You may not have ever considered it but every family has a culture; a "way that we do things round here", and your family rhythm is a big part of that culture. Children, even very small ones, will pick up on the kinds of things that you do as a family, the places that you go, when certain things happen and how they happen. For instance, my youngest has grown up going to Taekwondo a few times a week and hanging out by the side. From a young age (under two) she would know it was a Tuesday and would get herself a bag of toys to take later. Our children understand that we often eat together in our living room but if we are having Roast or Tacos, we eat at the table. It all follows a rhythm, and this is comforting.
When we talk about routines in terms of bedtime, what we are actually talking about is a ritual. What we are doing is setting up a series of events or activities that happen the same way each time to cue to a child that the next part is coming. We are using predictability to make difficult moments more comfortable. We are also using the concept from psychologists called behavioural conditioning to make strong and powerful associations. When you have always fallen asleep after some milk and a story, hearing a particular noise and smelling a particular smell, you will feel sleepy when those things happen together.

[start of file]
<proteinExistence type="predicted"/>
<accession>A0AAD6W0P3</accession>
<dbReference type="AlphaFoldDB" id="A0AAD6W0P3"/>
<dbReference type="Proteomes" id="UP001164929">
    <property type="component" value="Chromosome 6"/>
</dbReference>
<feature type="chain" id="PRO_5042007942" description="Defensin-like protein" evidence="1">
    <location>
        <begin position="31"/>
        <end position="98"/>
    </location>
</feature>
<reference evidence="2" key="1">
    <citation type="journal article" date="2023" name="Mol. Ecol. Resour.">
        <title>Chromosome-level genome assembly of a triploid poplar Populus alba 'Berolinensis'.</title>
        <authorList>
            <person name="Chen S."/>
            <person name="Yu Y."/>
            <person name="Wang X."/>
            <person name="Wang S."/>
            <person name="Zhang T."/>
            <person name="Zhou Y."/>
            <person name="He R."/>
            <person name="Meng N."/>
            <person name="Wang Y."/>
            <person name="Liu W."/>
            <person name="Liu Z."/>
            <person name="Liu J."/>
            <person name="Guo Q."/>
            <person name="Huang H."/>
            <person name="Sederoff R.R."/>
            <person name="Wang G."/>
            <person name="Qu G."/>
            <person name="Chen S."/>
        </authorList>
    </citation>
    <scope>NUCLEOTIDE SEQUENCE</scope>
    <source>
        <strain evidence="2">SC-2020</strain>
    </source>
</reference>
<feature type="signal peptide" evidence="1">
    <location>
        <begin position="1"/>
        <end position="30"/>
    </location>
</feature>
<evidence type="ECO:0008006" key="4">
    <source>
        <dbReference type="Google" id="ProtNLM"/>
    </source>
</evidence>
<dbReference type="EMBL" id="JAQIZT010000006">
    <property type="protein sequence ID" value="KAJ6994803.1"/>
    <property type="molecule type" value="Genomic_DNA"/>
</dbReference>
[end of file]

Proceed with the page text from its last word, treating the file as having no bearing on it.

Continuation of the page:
Most of the time, parents set the agenda, we decide what we do and when and what order we do things in. We decide when we are going to vary this and we expect our toddlers to co-operate. As mentioned above, this helps to make life work for everyone involved in the family. But if we remember that toddlers learn through modelling (watching our behaviour and copying it), we can see how important it is that we sometimes let them dictate the rhythm, the flow or the pace of life. This will help them learn independence, leadership, cooperation, compromise and many other very desirable qualities for their future.
I would highly recommend thinking often about whether you really need to rush, whether you need to go at adult pace during your day and if the answer is "not really", taking some time to let your toddler dictate the pace of an activity (even if it's going round the supermarket). Toddlers are very sensory beings and need a lot more time to process the world around them so allowing a slow pace will aid their learning and development as well as developing those qualities listed above.